42 U.S.C. § 1983. The statute requires that there be an actual connection or link between the actions of the defendants and the deprivation alleged to have been suffered by plaintiff. See Monell v. Department of Social Servs., 436 U.S. 658 (1978); Rizzo v. Goode, 423 U.S. 362 (1976). "A person 'subjects' another to the deprivation of a constitutional right, within the meaning of § 1983, if he does an affirmative act, participates in another's affirmative acts or omits to perform an act which he is legally required to do that causes the deprivation of which complaint is made." Johnson v. Duffy, 588 F.2d 740, 743 (9th Cir. 1978).
Moreover, supervisory personnel are generally not liable under § 1983 for the actions of their employees under a theory of respondeat superior and, therefore, when a named defendant holds a supervisorial position, the causal link between him and the claimed constitutional violation must be specifically alleged. See Fayle v. Stapley, 607 F.2d 858, 862 (9th Cir. 1979); Mosher v. Saalfeld, 589 F.2d 438, 441 (9th Cir. 1978). Vague and conclusory allegations concerning the involvement of official personnel in civil rights violations are not sufficient. See Ivey v. Board of Regents, 673 F.2d 266, 268 (9th Cir. 1982).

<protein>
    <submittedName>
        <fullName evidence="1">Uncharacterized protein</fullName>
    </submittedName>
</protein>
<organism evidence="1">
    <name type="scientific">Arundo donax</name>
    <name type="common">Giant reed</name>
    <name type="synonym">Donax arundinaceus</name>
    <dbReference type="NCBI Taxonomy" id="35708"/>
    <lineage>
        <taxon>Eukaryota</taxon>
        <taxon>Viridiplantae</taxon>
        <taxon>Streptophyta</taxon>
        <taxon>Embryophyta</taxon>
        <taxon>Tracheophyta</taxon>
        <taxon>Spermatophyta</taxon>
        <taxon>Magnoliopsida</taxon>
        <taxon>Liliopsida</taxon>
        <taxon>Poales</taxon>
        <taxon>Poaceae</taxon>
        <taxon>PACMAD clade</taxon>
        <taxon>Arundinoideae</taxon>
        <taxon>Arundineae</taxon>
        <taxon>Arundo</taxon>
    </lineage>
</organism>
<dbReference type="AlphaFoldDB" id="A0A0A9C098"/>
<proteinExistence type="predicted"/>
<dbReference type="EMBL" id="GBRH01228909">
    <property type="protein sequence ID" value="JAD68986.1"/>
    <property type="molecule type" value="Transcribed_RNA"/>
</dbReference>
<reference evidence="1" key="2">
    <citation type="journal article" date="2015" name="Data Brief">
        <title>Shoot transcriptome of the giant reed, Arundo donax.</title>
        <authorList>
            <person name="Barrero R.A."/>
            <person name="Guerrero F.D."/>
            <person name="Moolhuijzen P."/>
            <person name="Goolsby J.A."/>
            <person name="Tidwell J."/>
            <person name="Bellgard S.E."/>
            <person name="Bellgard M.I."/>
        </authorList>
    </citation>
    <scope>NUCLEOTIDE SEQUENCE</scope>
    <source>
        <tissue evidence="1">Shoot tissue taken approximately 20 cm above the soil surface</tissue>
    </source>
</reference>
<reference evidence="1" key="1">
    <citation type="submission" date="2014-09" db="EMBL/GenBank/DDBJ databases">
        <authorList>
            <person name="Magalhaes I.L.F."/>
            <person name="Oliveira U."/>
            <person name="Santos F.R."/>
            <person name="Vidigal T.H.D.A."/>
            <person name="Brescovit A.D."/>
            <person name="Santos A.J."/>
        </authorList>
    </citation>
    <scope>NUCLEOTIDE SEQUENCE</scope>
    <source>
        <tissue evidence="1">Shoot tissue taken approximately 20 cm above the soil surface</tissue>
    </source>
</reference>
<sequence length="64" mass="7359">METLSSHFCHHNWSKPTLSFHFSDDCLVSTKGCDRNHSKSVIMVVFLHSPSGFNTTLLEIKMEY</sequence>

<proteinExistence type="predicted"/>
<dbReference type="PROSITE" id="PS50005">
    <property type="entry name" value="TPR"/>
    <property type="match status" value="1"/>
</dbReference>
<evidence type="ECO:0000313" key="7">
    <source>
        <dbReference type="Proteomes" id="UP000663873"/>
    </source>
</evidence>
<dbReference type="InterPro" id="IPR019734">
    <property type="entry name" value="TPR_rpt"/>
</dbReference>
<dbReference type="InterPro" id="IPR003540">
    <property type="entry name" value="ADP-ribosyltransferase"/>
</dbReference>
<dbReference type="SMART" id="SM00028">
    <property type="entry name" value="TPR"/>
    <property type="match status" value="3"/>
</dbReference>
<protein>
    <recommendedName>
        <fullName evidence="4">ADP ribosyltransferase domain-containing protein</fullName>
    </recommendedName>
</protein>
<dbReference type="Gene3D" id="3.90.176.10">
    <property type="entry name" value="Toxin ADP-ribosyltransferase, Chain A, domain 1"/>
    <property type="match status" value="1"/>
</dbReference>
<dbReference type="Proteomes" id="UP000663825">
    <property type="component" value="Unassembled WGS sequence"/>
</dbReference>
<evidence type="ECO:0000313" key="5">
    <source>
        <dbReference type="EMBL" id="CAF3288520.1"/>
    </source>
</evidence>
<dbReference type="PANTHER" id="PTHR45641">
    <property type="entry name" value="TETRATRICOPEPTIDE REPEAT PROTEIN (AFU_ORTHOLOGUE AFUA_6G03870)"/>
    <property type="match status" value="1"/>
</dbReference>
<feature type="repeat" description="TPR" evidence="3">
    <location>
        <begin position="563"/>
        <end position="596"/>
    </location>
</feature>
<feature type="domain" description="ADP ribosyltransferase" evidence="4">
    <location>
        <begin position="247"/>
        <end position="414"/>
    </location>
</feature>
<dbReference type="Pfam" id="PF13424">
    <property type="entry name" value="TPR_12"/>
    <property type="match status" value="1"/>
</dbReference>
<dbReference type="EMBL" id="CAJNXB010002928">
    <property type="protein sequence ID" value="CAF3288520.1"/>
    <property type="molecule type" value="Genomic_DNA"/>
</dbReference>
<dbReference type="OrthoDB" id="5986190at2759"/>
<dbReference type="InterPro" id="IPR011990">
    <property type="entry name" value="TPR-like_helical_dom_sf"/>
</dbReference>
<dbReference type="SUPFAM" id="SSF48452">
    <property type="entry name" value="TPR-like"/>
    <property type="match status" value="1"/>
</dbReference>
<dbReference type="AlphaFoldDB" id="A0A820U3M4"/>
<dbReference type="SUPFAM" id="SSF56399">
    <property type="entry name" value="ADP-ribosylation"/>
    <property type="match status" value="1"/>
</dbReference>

Plaintiff is also advised that Rule 8(a)(2) of the Federal Rules of Civil Procedure "requires only 'a short and plain statement of the claim showing that the pleader is entitled to relief,' in order to 'give the defendant fair notice of what the . . . claim is and the grounds upon which it rests.'" Bell Atlantic Corp. v. Twombly, 550 U.S. 544, ___, 127 S.Ct. 1955, 1965 (2007) (quoting Conley v. Gibson, 355 U.S. 41, 47 (1957)). However, in order to survive dismissal for failure to state a claim a complaint must contain more than "a formulaic recitation of the elements of a cause of action;" it must contain factual allegations sufficient "to raise a right to relief above the speculative level." Bell Atlantic, 127 S.Ct. at 1965.
Although the Federal Rules of Civil Procedure adopt a flexible pleading policy, a complaint must give fair notice to the defendants and must allege facts that support the elements of the claim plainly and succinctly. Jones v. Community Redev. Agency, 733 F.2d 646, 649 (9th Cir. 1984). There can be no liability under 42 U.S.C. § 1983 unless there is some affirmative link or connection between a defendant's actions and the claimed deprivation. Rizzo v. Goode, 423 U.S. 362 (1976); May v. Enomoto, 633 F.2d 164, 167 (9th Cir. 1980); Johnson v. Duffy, 588 F.2d 740, 743 (9th Cir. 1978). Vague and conclusory allegations of official participation in civil rights violations are not sufficient. Ivey v. Board of Regents, 673 F.2d 266, 268 (9th Cir. 1982).
Finally, plaintiff is advised of the following legal standards that govern Eighth Amendment claims such as those he is attempting to pursue in this action. The Eighth Amendment prohibits the infliction of "cruel and unusual punishments." U.S. Const. amend. VIII. It is well established that the "unnecessary and wanton infliction of pain" constitutes cruel and unusual punishment prohibited by the United States Constitution. Whitley v. Albers, 475 U.S. 312, 319 (1986). See also Ingraham v. Wright, 430 U.S. 651, 670 (1977); Estelle v. Gamble, 429 U.S. 97, 105-06 (1976). Neither accident nor negligence constitutes cruel and unusual punishment, as "[i]t is obduracy ...